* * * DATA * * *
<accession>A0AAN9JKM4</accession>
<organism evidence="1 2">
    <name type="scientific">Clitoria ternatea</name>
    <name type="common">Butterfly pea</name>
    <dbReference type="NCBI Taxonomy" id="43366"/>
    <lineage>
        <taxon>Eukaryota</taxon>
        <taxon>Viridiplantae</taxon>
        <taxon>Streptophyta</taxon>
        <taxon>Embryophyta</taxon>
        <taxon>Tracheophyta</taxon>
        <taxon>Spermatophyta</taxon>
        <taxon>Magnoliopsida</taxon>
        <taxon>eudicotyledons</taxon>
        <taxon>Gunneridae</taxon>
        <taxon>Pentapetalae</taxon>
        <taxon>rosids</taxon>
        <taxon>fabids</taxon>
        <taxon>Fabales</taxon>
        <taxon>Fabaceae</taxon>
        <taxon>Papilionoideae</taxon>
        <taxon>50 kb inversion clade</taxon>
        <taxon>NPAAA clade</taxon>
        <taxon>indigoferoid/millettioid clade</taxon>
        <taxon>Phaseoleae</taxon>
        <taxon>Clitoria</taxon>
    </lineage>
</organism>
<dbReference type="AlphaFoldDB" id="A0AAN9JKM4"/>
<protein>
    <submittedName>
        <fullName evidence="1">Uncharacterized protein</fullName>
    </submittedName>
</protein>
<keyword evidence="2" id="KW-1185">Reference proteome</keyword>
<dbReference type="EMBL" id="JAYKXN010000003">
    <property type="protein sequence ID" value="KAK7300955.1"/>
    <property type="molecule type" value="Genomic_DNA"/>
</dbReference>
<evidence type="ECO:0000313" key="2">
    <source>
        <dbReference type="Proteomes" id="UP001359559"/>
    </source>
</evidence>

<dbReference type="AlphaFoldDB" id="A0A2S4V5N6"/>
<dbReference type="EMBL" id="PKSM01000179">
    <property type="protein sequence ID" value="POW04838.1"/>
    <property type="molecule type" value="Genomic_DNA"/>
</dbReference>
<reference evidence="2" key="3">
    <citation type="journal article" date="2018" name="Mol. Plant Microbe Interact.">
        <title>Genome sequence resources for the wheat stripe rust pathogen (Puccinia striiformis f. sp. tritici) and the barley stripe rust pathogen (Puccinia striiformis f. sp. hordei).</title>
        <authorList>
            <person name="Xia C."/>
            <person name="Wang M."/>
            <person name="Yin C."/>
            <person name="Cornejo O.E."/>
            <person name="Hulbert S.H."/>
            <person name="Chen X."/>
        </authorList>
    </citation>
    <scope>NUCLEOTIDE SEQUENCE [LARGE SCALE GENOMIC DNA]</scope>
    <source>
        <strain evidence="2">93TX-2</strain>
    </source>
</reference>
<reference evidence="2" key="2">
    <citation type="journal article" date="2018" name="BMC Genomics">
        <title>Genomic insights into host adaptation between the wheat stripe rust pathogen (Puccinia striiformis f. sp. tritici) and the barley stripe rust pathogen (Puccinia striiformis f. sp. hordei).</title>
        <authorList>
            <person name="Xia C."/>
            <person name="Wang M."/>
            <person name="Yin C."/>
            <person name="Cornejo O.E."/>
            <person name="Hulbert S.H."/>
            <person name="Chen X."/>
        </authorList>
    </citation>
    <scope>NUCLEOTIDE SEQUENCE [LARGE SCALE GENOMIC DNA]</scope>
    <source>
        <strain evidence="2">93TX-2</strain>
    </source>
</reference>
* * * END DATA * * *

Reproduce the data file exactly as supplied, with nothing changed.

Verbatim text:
<accession>A0AAN9JKM4</accession>
<organism evidence="1 2">
    <name type="scientific">Clitoria ternatea</name>
    <name type="common">Butterfly pea</name>
    <dbReference type="NCBI Taxonomy" id="43366"/>
    <lineage>
        <taxon>Eukaryota</taxon>
        <taxon>Viridiplantae</taxon>
        <taxon>Streptophyta</taxon>
        <taxon>Embryophyta</taxon>
        <taxon>Tracheophyta</taxon>
        <taxon>Spermatophyta</taxon>
        <taxon>Magnoliopsida</taxon>
        <taxon>eudicotyledons</taxon>
        <taxon>Gunneridae</taxon>
        <taxon>Pentapetalae</taxon>
        <taxon>rosids</taxon>
        <taxon>fabids</taxon>
        <taxon>Fabales</taxon>
        <taxon>Fabaceae</taxon>
        <taxon>Papilionoideae</taxon>
        <taxon>50 kb inversion clade</taxon>
        <taxon>NPAAA clade</taxon>
        <taxon>indigoferoid/millettioid clade</taxon>
        <taxon>Phaseoleae</taxon>
        <taxon>Clitoria</taxon>
    </lineage>
</organism>
<dbReference type="AlphaFoldDB" id="A0AAN9JKM4"/>
<protein>
    <submittedName>
        <fullName evidence="1">Uncharacterized protein</fullName>
    </submittedName>
</protein>
<keyword evidence="2" id="KW-1185">Reference proteome</keyword>
<dbReference type="EMBL" id="JAYKXN010000003">
    <property type="protein sequence ID" value="KAK7300955.1"/>
    <property type="molecule type" value="Genomic_DNA"/>
</dbReference>
<evidence type="ECO:0000313" key="2">
    <source>
        <dbReference type="Proteomes" id="UP001359559"/>
    </source>
</evidence>

<dbReference type="AlphaFoldDB" id="A0A2S4V5N6"/>
<dbReference type="EMBL" id="PKSM01000179">
    <property type="protein sequence ID" value="POW04838.1"/>
    <property type="molecule type" value="Genomic_DNA"/>
</dbReference>
<reference evidence="2" key="3">
    <citation type="journal article" date="2018" name="Mol. Plant Microbe Interact.">
        <title>Genome sequence resources for the wheat stripe rust pathogen (Puccinia striiformis f. sp. tritici) and the barley stripe rust pathogen (Puccinia striiformis f. sp. hordei).</title>
        <authorList>
            <person name="Xia C."/>
            <person name="Wang M."/>
            <person name="Yin C."/>
            <person name="Cornejo O.E."/>
            <person name="Hulbert S.H."/>
            <person name="Chen X."/>
        </authorList>
    </citation>
    <scope>NUCLEOTIDE SEQUENCE [LARGE SCALE GENOMIC DNA]</scope>
    <source>
        <strain evidence="2">93TX-2</strain>
    </source>
</reference>
<reference evidence="2" key="2">
    <citation type="journal article" date="2018" name="BMC Genomics">
        <title>Genomic insights into host adaptation between the wheat stripe rust pathogen (Puccinia striiformis f. sp. tritici) and the barley stripe rust pathogen (Puccinia striiformis f. sp. hordei).</title>
        <authorList>
            <person name="Xia C."/>
            <person name="Wang M."/>
            <person name="Yin C."/>
            <person name="Cornejo O.E."/>
            <person name="Hulbert S.H."/>
            <person name="Chen X."/>
        </authorList>
    </citation>
    <scope>NUCLEOTIDE SEQUENCE [LARGE SCALE GENOMIC DNA]</scope>
    <source>
        <strain evidence="2">93TX-2</strain>
    </source>
</reference>